Coal companies exempted from public hearing for expansion

One-time hearing okay, says environment ministry

By Anupam Chakravartty
Published: Tuesday 25 December 2012


In a bid to increase coal production, the Union Ministry of Environment and Forests (MoEF) has exempted coalmining companies from holding public hearings for expansion in mining activity. Public hearing is a prime requisite for environmental clearance. The companies would now need to hold public hearings only if they change their technology, for example, from open cast to underground mining, or increase the mining lease area, ministry officials say.

At present, companies need clearance from gram sabhas with 50 per cent attendance before expanding their activity. Public hearings were mandatory for all projects by Environment Impact Assessment (EIA) notification of 2006 for the grant of environmental clearance to companies. In August 2009, MoEF issued an order making it mandatory for all expansion projects to hold public hearings.

But in 2011, a committee under Planning Commission member B K Chaturvedi recommended simplification of the process by holding public hearing once, just before starting mining activity. Subsequent expansions, that did not have any change in the mining plans, could do without further public hearings, it suggested.

According to the notification, issued on December 20 by director (environmental clearance) Manoranjan Hota, the Expert Appraisal Committee (EAC) of MoEF will give approval for one-time capacity expansion for 25 per cent of the existing capacity within mine lease area. This is subject to a ceiling of 2 million tonnes per annum (MTPA) of additional production where transportation of additional production is by road and of 5 MTPA of additional production if production is proposed to be carried by a conveyor or railways.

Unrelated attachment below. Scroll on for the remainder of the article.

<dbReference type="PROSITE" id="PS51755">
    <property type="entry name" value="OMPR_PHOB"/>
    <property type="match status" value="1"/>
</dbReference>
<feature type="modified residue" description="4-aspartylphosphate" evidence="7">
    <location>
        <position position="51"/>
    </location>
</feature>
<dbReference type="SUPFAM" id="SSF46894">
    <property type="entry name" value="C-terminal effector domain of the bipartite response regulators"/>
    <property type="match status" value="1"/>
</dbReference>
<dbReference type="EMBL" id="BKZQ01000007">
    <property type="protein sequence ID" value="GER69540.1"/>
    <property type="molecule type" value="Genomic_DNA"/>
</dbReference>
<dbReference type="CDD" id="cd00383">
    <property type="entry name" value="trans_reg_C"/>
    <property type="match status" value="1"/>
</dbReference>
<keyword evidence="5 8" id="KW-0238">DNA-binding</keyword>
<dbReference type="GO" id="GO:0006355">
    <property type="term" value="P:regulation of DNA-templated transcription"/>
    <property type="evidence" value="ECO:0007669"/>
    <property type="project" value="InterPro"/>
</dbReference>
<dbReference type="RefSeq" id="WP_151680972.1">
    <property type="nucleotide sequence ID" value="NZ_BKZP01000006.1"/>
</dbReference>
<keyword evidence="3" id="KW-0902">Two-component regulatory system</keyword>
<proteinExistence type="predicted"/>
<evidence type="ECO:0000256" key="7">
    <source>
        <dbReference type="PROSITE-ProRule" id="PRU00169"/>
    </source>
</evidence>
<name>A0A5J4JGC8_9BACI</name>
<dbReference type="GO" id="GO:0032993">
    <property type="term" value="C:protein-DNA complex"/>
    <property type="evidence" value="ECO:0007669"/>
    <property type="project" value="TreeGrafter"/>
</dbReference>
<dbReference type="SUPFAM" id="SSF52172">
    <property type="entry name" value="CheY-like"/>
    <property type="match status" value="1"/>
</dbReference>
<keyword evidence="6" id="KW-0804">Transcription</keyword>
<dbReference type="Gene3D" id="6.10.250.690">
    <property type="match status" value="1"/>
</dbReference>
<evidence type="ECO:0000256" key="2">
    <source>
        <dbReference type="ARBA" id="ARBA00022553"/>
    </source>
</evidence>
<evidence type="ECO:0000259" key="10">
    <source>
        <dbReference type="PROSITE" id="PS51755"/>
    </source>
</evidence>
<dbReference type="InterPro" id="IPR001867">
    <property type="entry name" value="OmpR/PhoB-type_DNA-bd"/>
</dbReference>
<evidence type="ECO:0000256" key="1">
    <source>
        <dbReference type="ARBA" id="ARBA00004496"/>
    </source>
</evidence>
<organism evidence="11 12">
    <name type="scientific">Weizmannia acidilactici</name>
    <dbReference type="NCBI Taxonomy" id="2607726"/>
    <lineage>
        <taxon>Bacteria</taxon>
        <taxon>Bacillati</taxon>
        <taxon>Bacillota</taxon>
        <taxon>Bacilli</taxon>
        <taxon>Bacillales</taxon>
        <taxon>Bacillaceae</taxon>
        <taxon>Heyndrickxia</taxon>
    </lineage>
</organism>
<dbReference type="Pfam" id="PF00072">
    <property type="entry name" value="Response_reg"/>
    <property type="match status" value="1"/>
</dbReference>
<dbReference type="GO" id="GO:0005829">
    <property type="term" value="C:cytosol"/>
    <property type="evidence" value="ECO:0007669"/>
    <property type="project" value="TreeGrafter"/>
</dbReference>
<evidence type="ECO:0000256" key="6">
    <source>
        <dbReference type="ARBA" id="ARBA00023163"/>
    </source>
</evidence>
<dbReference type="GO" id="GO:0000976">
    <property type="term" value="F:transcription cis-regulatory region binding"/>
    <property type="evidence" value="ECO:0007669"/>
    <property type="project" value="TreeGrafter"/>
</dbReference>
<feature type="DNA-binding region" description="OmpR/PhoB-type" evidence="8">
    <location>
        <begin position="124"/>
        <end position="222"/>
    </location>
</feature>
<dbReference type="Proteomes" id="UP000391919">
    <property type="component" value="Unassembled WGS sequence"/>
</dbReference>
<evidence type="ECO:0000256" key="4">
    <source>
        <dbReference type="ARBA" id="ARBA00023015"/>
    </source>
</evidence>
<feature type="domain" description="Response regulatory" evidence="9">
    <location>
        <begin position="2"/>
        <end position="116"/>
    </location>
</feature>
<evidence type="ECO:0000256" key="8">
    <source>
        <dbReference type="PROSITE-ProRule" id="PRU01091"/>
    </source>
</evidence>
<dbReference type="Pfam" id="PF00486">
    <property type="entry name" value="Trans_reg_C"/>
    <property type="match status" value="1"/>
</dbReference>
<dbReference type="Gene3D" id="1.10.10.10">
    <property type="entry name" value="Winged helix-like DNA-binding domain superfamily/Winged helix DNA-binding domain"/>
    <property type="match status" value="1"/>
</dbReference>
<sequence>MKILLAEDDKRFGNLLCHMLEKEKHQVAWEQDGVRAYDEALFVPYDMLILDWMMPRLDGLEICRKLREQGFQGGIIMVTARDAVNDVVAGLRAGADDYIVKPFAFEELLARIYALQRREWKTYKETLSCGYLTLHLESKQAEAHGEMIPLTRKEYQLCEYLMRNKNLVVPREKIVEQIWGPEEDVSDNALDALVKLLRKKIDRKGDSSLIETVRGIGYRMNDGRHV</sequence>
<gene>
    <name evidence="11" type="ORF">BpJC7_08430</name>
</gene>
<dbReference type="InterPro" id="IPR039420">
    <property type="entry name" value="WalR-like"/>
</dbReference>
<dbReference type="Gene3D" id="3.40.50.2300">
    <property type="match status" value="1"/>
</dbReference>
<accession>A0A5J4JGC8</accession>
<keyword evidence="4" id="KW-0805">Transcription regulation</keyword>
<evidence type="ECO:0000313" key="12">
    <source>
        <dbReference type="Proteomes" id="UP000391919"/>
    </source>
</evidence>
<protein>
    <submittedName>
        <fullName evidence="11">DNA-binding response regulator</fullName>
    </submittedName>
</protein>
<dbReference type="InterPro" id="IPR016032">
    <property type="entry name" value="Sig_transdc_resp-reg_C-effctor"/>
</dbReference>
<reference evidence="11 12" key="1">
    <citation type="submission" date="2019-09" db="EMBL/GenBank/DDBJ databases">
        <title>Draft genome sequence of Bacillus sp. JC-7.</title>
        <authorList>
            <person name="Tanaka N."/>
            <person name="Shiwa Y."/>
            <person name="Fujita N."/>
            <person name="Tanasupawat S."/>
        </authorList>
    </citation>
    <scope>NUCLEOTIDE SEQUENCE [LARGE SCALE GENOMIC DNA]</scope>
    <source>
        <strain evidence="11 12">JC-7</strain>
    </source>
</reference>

For capacity expansion of mines located in critically polluted areas, EAC will examine the measures the coalmining company needs to implement under Environment Action Plan prepared by State Pollution Control Board. Further, EAC will decide on the grant of environmental clearance if there are any pending court cases or notices issued by the regional MoEF to the mining company that needs to expand its capacity.

Environmental activists have called the notification undemocratic. “Any change in the capacity of a mine impacts the ecology of the area. When mining activity increases, groundwater usage also increases. Overburden dumps choke up streams. Exemption of public hearing for capacity expansion of coalmines will overlook such activities,” says Ravi R Pragada, secretary general of Mines, Mineral and People, a non-profit working for mining affected people.

But MoEF disagrees. The move will not hamper local ecology because expansion is only for the mine’s capacity, not its lease area, a ministry official says. Further, if the mining company changes the mining method, it has to apply for a new environmental clearance which will attract a public hearing, he adds.

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